Close relatives to each other, both species hibernate and appear on warm sunny days near the end of March. The field guide says that they are often quite wary and difficult to approach closely. Its rapid, erratic flight was also assisted by the high winds and so it disappeared before I could get a good look.
These butterflies seldom visit flowers which is a good thing right now. They actually feed on tree sap, rotting fruit, dung and carrion.
In the spring the males look for females. Once mated the female lays eggs under leaves of plants until the end of May. The young caterpillars hatch and munch on American elms, red elms, hackberry plants, Japanese hops, nettles, and more until its time to shed their skin and form into a chrysalis. After a couple weeks, a butterfly emerges, usually in the morning and afternoon hours.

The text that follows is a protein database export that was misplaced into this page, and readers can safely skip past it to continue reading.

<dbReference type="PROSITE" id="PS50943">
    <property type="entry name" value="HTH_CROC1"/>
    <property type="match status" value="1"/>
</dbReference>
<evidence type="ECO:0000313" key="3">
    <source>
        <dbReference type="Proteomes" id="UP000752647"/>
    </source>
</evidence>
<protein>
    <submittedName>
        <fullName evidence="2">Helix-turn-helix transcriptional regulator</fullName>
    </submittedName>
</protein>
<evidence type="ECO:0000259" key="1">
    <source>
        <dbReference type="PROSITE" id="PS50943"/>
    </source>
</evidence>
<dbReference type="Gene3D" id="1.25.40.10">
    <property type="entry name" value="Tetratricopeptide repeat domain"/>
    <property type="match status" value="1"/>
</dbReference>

When the summer adults emerge, they live, mate, and lay more eggs from May-September. Their eggs will develop the winter form of the butterflies that can overwinter to mate once again in the spring.
These punctuation butterflies were named for the white markings on the underside of the hindwings that look something like a question mark and comma.
Source: Butterflies of Michigan by Jaret C. Daniels
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